Wydanie 4/2004

Polekowe zmiany w narządzie wzroku

Ocular changes induced by systemic medications

Mirosława Grałek, Krystyna Kanigowska, Dorota Klimczak-Ślączka

Klinika Okulistyki Instytutu ? Pomnika ?Centrum Zdrowia Dziecka? Kierownik: prof. dr hab. med. Mirosława Grałek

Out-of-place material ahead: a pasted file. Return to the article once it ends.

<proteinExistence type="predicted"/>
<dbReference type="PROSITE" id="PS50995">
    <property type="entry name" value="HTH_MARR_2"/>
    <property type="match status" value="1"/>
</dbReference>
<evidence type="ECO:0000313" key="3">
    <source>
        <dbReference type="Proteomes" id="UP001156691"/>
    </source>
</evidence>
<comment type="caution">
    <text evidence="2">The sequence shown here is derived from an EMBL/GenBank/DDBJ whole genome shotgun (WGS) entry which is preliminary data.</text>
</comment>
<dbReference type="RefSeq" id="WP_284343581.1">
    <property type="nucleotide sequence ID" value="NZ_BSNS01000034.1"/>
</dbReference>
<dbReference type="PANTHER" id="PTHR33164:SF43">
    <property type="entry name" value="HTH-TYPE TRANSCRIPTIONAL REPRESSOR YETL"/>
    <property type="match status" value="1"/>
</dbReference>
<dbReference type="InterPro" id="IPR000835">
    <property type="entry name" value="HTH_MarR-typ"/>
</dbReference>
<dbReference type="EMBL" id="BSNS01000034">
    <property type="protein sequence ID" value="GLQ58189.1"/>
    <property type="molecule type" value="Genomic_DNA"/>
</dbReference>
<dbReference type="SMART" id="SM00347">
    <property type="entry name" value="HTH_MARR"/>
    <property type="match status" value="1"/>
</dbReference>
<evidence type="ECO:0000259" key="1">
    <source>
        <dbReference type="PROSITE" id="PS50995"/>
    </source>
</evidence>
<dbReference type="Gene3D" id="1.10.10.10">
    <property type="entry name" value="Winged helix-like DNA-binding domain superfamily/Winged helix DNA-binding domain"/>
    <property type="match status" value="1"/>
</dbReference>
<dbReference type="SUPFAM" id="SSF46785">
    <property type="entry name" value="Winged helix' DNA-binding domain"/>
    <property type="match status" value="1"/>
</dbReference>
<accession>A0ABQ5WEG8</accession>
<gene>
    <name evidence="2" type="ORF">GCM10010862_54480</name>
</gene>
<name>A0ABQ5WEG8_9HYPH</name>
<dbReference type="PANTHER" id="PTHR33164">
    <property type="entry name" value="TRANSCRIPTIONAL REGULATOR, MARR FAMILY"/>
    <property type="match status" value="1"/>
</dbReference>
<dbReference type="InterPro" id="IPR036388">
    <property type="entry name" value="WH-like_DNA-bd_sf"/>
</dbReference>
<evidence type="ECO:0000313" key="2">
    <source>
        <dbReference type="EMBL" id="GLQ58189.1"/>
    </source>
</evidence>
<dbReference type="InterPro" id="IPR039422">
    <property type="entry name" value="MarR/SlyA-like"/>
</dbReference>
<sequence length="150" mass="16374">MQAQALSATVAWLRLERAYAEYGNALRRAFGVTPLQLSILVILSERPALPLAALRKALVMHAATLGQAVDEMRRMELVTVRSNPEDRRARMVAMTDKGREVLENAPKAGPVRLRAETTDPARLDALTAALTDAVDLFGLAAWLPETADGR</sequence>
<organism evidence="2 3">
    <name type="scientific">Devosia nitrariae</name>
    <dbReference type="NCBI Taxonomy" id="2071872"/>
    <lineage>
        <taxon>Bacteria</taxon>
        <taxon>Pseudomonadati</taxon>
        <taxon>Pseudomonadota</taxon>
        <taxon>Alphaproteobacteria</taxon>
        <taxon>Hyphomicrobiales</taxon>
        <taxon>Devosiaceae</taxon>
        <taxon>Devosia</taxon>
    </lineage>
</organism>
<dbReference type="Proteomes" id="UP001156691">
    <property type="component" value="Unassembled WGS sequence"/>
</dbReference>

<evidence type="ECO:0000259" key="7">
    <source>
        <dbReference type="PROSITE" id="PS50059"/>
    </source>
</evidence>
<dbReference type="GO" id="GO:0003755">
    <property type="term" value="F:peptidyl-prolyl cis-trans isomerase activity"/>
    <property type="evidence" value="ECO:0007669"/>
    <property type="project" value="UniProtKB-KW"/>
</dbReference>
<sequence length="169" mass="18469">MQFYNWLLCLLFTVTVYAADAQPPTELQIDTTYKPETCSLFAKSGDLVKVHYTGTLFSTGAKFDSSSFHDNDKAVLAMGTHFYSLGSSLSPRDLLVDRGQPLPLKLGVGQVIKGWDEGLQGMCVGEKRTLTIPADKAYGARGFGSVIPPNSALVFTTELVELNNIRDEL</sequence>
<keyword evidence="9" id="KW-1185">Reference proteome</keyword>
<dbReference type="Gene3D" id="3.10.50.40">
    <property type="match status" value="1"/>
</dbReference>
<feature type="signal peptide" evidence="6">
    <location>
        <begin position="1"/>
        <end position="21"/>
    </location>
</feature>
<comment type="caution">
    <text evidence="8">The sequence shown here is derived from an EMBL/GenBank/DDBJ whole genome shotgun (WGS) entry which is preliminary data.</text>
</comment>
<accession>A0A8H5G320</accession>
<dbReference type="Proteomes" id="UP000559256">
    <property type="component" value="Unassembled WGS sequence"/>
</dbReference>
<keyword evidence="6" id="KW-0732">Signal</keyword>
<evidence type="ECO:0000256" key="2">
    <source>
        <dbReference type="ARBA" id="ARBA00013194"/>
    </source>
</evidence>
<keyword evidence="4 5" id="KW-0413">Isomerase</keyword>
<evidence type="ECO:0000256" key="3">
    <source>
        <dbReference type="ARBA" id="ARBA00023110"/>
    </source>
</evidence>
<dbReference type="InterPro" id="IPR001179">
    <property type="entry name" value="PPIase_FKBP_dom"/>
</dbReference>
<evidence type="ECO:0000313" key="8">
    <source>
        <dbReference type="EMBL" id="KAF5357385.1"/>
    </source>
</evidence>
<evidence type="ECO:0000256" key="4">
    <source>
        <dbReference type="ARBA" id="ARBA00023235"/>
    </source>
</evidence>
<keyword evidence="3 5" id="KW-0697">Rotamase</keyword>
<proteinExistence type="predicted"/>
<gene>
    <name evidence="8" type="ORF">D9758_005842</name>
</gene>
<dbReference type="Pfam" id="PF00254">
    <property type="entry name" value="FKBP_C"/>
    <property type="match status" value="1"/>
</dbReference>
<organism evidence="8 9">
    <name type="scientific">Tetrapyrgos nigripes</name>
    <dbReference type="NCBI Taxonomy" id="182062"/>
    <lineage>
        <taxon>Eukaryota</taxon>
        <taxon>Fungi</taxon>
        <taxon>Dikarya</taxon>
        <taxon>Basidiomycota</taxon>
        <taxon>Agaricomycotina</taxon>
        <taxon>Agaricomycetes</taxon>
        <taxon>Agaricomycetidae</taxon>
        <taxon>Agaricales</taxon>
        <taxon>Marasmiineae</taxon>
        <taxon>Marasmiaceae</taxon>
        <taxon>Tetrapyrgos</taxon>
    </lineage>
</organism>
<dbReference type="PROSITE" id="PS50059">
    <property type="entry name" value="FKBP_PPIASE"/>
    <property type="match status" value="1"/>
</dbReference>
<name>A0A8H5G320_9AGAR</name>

Summary: Numerous systemic medications produce adverse effects that involve the eye. These groups include corticosteroids, antihyperglicemic agents, oral contraceptives, antirheumatic drugs, chemotherapeutic substances, antidepressant and antypsychotic medications, antiepileptic agents, cardiac agents, same antibiotics. This paper describes the most common, various ocular changes associated with systemic medications use. For each group of medications, the ocular changes are described. The most important ocular side effect of the systemic administration of corticosteroids is the formation of cataract, glaucoma, and symptoms of benign intracranial hypertension. Hyperglicemia treatment with insulin rapidly causes refractive changes. Thrombotic retinal vascular disease, such as retinal vein occlusion, cataract, and dry eye symptoms may be caused by oral contraceptives. Antirheumatic medications (hydroxychloroquine and chloroquine) have been associated with retinal toxicity. Clinical implication of using these is almost always irreversible makulopathy with central vision loss. Keratopathy and/or lenticular deposits are also observed. Chemotherapeutic agents caused symptoms that can imitate functional disorder such as blurred vision, photophobia, accomodation disturbances, ocular motility dysfunction, and dry eye complaints. Nystagmus, diplopia, and extraocular muscle palsy have been associated with central nervous system depressants. Chlorpromazine and thioridazine known to induce lens deposits and pigmentary retinopathy. Visual disturbances are common side effect of many antiepileptic medications. Anticonvulsants use have been associated with concentric visual field loss, central visual function deficits including reduced contrast sensitivity and abnormal colour perception. Medications used in cardiology, especially antiarrhytmic digitalis and amiodarone, cause ocular disturbances producing chromatopsia (yellow or green tint), blurred vision, and corneal microdeposits or deposits of lens during amiodarone treatment. Ethambuthol and isoniazid have been implicated to cause loss vision, visual field defect and color vision disturbances. Optic neuritis may be caused by chloramphenicol.